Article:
A while back I asked the following question on the Email Marketer's Club's forum:
If we all agree that CAN-SPAM legislation is just the bare minimum that email marketers should adhere to in the US, doesn't that mean it's time the email industry lobbies for stricter legislation? In my view stricter US spam legislation (at least require prior consent before you can include someone to your mailinglist) will benefit the industry as a whole. What's your opinion on this?
Judging by the responses, you can say that this certainly is a topic that many of us feel passionate about. Here's what people said:
- "Yes, legislation for the right reasons, that can actually improve email as communication channel, I agree with. Legislation to punish only the people who can be found and sued is a waste of everybody's time."
- "I do think that ISP's need to be more accountable for delivery/non-delivery of messages. I would love to see legislation that says if you provide a spam complaint button, you must deliver the complaints to the sender (just like a bounce message). I would like to see legislation against black holing of messages (aka Hotmail). I would also like to see ISP's held responsible for their own networks being abused and pumping out most of the bot-net spam that occurs."
- "I believe CAN SPAM either needs to evolve or be superceded by stricter anti-spam legislation. However, I'm not holding my breath for that to happen anytime soon, seeing as it took at least eight years for CAN SPAM to be generated and pass."
- "The biggest disservice Can-Spam did was legitimize the concept of opt-out. If I had a dollar for every forum post or email from marketers assuming Can-Spam compliance was a carte blanche to send what was effectively spam, I'd be writing this from a laptop on a very expensive cruise. Which is why I would love to see the US switch to opt-in. Almost everywhere else has permission as part of their anti-spam legislation, and I don't see email marketing in those countries suffering as a result. After all, permission is a basic best practice."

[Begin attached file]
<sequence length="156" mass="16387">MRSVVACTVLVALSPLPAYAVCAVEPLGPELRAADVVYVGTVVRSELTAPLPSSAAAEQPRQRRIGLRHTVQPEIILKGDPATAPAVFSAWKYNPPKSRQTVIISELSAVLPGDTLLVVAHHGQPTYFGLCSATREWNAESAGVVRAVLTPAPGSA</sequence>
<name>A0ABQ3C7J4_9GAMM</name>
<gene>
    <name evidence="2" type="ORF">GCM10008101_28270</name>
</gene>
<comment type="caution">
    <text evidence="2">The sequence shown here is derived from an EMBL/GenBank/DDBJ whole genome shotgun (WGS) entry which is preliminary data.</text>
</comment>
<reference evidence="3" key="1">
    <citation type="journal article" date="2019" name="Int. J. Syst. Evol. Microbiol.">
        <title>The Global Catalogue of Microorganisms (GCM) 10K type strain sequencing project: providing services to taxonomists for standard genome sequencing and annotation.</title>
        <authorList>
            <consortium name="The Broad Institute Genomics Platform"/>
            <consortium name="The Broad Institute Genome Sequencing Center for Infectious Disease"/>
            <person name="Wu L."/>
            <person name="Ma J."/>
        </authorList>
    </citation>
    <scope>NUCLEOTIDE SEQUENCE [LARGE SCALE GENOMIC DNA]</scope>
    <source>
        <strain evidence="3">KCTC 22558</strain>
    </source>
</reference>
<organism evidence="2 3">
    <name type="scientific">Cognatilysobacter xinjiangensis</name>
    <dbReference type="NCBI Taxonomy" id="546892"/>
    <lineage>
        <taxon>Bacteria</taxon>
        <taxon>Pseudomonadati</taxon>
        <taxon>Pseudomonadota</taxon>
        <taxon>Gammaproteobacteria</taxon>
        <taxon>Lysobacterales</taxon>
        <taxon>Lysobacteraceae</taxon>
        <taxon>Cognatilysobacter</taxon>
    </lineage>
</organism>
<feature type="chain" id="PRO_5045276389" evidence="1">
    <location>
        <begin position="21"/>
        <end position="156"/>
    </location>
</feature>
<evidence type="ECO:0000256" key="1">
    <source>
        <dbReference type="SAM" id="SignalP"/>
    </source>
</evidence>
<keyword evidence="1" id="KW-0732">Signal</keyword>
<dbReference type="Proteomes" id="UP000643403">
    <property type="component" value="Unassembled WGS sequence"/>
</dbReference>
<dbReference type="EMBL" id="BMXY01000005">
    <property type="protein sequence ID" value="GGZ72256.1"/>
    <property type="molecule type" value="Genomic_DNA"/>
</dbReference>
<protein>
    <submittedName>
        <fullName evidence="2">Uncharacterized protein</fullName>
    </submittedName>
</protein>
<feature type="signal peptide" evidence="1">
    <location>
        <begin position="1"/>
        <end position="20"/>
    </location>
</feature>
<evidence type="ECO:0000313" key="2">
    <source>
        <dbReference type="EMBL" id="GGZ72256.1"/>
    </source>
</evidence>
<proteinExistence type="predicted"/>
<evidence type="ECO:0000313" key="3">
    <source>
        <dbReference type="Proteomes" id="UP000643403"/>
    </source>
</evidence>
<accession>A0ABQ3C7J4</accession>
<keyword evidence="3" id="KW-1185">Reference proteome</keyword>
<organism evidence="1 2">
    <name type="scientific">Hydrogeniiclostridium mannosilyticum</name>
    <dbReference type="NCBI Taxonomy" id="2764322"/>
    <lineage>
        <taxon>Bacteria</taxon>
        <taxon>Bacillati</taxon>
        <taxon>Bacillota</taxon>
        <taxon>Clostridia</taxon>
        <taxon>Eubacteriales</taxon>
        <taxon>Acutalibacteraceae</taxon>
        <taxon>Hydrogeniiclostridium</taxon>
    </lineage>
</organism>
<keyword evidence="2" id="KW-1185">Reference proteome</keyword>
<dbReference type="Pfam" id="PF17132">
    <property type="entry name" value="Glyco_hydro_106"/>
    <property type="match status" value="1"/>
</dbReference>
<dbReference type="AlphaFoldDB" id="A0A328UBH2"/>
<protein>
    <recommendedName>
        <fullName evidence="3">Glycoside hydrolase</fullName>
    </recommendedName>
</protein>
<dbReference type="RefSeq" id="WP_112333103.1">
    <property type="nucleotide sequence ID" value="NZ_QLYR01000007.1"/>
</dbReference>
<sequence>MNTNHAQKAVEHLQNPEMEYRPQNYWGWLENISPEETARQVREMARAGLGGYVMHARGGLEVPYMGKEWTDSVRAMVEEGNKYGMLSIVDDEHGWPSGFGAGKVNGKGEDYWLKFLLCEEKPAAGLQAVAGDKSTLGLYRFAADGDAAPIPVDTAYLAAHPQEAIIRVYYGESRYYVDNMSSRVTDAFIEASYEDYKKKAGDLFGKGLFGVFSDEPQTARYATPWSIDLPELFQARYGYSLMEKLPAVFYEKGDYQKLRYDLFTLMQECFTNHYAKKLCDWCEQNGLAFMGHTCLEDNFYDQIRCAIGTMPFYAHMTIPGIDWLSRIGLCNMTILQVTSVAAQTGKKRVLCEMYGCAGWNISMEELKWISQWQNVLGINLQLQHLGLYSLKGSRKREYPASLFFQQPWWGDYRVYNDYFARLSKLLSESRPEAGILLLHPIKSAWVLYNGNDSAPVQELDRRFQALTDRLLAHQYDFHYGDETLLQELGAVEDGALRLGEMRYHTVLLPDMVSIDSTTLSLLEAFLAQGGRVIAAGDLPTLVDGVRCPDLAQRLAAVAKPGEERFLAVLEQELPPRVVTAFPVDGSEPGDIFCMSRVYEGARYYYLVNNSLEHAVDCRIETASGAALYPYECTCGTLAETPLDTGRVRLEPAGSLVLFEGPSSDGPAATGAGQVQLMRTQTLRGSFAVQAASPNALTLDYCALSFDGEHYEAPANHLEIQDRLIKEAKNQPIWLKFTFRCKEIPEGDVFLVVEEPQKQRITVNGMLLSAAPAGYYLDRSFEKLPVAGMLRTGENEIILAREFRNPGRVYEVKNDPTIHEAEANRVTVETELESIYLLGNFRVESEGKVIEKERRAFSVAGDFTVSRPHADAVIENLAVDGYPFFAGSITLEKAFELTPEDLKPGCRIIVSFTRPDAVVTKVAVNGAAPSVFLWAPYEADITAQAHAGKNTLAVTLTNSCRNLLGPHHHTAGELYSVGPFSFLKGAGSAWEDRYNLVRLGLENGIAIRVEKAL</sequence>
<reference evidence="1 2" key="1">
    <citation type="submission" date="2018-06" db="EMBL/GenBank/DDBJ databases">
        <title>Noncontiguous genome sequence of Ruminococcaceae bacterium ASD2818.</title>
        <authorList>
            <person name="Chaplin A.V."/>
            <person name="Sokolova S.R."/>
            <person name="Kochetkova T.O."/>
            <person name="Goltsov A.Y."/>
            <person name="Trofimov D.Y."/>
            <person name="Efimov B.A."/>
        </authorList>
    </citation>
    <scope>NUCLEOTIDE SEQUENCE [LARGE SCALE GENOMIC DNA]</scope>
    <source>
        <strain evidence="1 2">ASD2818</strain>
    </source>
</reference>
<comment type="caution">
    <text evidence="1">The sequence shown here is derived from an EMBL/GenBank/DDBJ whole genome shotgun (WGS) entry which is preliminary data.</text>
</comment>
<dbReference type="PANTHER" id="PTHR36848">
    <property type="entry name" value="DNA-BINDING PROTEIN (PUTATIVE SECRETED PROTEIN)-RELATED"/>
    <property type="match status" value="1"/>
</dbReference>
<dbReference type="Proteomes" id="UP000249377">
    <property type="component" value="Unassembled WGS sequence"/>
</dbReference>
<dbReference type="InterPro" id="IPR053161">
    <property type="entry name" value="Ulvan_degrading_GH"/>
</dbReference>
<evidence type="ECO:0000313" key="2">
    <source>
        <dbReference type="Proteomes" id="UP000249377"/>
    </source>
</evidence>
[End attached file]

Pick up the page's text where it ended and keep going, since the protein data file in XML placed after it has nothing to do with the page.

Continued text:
- "The problem with legislation is that those who make these rules/laws often do not know the industry as we do and this makes the outcome unpredictable. Not to mention possible other political objectives than just making the world a bit better."
It seems that most people are against making legislation stricter, because they fear that only legitimate marketers will be punished. However, I continue to believe that the industry should lobby for an opt-in legislation in the US rather than the current opt-out legislation. The need to have permission before you can legally send marketing emails to consumers is instrumental in creating a positive perception of email marketing and will help safeguard email as an effective marketing channel in the longer term. And yes, I know that having permission is only the first step (of course your emails have to be relevant etc), but it's a very important first step.